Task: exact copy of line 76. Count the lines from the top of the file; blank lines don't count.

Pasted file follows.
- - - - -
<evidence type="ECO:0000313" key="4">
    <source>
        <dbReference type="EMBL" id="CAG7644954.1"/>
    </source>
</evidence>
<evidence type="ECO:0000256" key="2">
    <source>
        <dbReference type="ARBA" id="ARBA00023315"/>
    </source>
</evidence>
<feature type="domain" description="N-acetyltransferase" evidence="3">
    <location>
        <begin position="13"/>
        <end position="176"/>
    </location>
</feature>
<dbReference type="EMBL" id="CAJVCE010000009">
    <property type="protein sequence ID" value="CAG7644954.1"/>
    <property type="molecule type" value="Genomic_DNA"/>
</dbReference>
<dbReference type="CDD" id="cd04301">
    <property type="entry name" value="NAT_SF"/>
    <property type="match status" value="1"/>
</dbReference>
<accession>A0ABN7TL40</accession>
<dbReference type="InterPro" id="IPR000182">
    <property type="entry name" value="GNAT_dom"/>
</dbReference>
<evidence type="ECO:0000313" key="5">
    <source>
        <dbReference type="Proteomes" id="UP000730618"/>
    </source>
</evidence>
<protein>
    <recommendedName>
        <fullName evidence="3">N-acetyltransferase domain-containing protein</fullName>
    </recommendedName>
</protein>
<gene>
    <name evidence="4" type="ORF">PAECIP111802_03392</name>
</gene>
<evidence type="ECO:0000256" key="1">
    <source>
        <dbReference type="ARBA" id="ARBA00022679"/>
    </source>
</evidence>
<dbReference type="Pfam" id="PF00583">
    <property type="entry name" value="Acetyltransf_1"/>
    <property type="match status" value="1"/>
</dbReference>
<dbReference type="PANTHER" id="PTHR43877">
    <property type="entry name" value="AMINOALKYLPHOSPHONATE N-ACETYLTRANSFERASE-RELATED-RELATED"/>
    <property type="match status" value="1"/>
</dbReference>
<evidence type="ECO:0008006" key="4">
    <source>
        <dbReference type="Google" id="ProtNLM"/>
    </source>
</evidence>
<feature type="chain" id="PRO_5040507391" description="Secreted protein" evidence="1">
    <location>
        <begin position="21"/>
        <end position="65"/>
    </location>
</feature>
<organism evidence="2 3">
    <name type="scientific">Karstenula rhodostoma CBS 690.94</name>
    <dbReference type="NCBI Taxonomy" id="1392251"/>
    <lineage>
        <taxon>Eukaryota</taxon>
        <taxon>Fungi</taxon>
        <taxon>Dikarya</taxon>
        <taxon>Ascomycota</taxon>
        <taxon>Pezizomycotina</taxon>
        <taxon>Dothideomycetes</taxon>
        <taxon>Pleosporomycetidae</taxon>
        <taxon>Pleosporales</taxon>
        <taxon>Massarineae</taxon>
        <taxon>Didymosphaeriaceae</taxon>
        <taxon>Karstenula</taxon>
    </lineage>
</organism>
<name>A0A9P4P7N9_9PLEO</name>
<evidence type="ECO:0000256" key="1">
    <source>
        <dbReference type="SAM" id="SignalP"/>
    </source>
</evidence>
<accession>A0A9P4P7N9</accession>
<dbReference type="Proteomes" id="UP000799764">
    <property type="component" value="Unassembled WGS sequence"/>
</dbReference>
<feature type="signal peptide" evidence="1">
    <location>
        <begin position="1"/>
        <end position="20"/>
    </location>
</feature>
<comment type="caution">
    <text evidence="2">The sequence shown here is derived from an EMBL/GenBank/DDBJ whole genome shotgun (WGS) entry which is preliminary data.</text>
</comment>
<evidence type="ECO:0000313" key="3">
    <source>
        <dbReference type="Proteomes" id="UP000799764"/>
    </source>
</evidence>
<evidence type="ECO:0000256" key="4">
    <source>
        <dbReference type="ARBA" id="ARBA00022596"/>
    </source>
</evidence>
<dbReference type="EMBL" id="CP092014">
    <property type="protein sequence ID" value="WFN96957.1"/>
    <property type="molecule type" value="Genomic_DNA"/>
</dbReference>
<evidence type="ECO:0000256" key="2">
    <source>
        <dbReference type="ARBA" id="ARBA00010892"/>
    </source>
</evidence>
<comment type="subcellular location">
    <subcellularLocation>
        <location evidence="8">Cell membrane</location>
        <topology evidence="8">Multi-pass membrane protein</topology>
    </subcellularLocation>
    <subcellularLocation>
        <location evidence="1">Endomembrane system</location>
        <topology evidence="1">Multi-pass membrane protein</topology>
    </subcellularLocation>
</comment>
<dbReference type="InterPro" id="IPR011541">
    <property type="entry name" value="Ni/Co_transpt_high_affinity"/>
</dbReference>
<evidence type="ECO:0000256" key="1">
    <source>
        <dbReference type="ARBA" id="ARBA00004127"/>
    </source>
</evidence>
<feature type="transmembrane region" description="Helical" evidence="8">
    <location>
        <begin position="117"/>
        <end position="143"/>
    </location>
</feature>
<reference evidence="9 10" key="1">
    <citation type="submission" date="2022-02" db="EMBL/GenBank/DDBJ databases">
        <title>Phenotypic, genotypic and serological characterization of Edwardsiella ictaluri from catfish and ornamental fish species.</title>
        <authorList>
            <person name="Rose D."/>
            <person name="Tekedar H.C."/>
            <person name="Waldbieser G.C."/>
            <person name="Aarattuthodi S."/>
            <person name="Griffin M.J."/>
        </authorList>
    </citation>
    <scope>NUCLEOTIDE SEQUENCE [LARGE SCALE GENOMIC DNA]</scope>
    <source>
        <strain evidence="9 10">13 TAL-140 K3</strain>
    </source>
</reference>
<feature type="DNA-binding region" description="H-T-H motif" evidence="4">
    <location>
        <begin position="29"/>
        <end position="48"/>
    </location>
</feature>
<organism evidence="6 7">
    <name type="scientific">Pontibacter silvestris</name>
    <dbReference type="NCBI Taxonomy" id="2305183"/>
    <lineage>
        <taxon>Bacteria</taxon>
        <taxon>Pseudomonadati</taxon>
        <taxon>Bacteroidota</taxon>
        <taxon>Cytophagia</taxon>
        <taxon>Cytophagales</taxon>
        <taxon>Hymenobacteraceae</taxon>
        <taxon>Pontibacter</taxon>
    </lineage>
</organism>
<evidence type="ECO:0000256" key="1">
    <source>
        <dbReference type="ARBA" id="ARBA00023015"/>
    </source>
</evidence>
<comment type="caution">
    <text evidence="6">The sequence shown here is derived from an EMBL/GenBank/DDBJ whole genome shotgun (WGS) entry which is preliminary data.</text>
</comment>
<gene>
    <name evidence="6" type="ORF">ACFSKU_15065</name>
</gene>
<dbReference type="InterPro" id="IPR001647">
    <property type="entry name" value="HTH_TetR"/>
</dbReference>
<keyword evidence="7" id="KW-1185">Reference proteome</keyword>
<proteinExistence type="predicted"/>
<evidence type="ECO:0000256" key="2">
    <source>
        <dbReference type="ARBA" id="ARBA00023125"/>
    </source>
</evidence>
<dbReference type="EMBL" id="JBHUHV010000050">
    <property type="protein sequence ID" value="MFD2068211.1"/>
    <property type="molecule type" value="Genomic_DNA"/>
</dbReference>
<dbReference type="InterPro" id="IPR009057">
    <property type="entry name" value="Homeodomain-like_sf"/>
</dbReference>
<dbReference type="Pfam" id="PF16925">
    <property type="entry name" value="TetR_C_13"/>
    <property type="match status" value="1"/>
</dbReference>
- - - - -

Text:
        <taxon>Pleosporomycetidae</taxon>